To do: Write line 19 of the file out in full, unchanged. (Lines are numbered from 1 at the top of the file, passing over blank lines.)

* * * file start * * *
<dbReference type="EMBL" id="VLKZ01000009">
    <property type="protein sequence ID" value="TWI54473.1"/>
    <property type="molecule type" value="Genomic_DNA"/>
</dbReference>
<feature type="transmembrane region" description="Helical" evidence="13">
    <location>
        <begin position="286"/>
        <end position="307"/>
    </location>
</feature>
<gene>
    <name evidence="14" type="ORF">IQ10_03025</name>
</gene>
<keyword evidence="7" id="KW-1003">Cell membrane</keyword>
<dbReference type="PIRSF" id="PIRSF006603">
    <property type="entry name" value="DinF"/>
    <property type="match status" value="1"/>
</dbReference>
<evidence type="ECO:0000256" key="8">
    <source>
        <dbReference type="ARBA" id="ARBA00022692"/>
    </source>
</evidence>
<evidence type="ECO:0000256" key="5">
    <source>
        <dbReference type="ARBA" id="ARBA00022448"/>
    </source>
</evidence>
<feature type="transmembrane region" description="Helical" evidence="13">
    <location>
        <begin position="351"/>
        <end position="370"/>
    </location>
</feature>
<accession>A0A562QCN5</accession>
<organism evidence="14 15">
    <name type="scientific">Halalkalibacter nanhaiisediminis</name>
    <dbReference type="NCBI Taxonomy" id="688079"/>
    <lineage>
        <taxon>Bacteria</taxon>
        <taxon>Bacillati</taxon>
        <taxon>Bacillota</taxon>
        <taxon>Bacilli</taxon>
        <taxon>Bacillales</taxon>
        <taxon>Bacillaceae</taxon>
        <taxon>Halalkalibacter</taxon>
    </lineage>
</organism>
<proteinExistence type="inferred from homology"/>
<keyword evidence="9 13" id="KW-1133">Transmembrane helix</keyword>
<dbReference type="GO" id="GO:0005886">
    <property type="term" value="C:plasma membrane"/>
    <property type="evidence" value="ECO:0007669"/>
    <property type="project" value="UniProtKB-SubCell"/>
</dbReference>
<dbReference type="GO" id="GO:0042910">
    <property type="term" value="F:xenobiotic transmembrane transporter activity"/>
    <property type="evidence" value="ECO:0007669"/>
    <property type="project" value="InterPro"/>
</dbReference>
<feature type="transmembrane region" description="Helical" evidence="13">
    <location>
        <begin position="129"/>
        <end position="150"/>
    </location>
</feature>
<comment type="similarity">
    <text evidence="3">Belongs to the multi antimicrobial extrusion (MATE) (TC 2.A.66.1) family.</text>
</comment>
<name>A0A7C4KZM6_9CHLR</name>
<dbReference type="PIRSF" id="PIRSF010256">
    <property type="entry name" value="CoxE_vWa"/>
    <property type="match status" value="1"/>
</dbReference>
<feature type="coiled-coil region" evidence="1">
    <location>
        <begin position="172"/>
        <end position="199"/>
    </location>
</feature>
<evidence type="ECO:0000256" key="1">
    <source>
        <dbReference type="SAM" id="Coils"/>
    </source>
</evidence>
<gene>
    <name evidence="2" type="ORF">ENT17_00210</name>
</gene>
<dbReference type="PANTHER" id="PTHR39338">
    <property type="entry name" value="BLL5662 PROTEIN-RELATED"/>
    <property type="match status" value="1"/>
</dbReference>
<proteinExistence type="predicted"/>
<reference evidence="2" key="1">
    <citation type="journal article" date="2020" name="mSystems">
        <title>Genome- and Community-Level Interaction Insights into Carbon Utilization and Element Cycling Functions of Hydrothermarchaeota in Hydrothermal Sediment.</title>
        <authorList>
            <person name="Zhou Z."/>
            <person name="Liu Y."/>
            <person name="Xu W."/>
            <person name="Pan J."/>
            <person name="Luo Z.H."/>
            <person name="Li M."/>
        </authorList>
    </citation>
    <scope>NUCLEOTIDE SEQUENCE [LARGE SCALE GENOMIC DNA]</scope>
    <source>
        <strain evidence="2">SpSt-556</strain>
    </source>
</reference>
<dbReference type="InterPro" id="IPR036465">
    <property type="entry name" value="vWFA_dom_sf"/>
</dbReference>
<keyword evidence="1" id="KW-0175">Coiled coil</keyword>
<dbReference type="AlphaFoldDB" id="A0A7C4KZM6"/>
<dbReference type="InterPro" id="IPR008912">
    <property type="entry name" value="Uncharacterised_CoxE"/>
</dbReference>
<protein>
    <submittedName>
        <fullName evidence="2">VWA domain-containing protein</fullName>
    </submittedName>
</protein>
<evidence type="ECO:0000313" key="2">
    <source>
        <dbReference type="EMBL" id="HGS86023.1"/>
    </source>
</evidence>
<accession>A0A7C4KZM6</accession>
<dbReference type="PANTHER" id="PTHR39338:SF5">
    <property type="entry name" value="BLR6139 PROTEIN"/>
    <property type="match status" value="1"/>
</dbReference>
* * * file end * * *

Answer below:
<evidence type="ECO:0000256" key="8">